A rapidly-expanding independent training provider has been praised for its work in improving the life chances of formerly NEET learners, as it is awarded the highest possible grade from Ofsted.
Inspectors from the education watchdog were full of praise for Midlands-based Nova Training, awarding it grade ones across the board following an inspection from July 11 to 14.
The training provider, which has a Skills Funding Agency allocation of £2.9m and an Education Funding Agency allocation of £6.2m for 2015/16, delivers study programmes and apprenticeships across 28 different centres in the West Midlands and East of England.
Inspectors found that learners at Nova “find a direction to their lives and careers”, with managers making a “significant contribution to improve the life chances of learners” and most progressing onto employment, further education or apprenticeships.
Their report said: “This is an outstanding achievement given the very low starting point for most learners on study programmes and the range of barriers many have faced in life, including offending, poor school attendance, exclusion, drug misuse, bullying and being in care.”
Students were able to “re-engage” in learning thanks to “skilful teaching and support from staff”.
Inspectors said: “Teaching and support staff share a strong commitment to enable their learners and apprentices to discover and achieve their full potential.”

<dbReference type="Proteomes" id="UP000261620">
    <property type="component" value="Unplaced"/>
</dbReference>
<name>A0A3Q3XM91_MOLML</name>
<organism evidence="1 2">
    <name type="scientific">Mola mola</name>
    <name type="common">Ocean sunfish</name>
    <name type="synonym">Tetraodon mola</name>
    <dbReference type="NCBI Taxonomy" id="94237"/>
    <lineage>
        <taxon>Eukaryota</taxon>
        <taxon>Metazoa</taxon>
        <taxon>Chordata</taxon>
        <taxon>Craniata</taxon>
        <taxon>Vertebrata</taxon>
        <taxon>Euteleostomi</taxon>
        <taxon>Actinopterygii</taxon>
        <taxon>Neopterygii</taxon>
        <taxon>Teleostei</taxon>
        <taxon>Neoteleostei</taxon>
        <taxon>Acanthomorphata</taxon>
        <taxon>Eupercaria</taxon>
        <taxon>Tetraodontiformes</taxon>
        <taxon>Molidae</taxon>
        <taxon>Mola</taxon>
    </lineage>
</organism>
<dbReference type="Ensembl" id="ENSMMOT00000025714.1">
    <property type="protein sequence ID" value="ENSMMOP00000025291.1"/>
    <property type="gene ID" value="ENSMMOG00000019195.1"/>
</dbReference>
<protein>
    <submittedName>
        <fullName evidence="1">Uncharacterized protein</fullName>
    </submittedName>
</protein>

Consequently, inspectors found that students “speak confidently about their work and make rapid progress towards achieving their qualifications”.
Apprentices “develop very good vocationally relevant skills that their employers value” while learners on study programmes – who make up the majority of Nova’s students – are “prepared exceedingly well for their employment and future careers” through tailored work experience.
Learners “develop their English and mathematics skills well” with all students progressing by at least one level in those subjects.
Despite many of them starting without a GCSE grade C, the “majority of learners pass their English and mathematics tests at the first attempt”.
“Highly individualised” learning programmes help to “inspire, engage and greatly motivate” learners with high needs, the report said.
Leaders and managers “focus strongly on the learners’ ability to achieve, and refuse to accept learners’ disabilities as a reason for non-achievement”, inspectors found.
The report also praised the provider’s “strong culture of continuous improvement” established by managers, which ensured that “those staff who are unable or unwilling to respond to the support provided and improve their practice, leave Nova’s employment”.
David Bucknall, Nova Training’s operations director, said he was “extremely proud” of the Ofsted verdict.
He said the provider had “striven to increase our success rates and the quality of our services” over the past 10 years, and had recently expanded to 10 new centres and had significantly increased its apprenticeship provision.
He said: “It is a credit to all of our staff who work tirelessly to support young people, ensuring that they have the very best opportunities to achieve and progress. Without a sustained collective and focused effort we would not have been able to achieve what we have today.”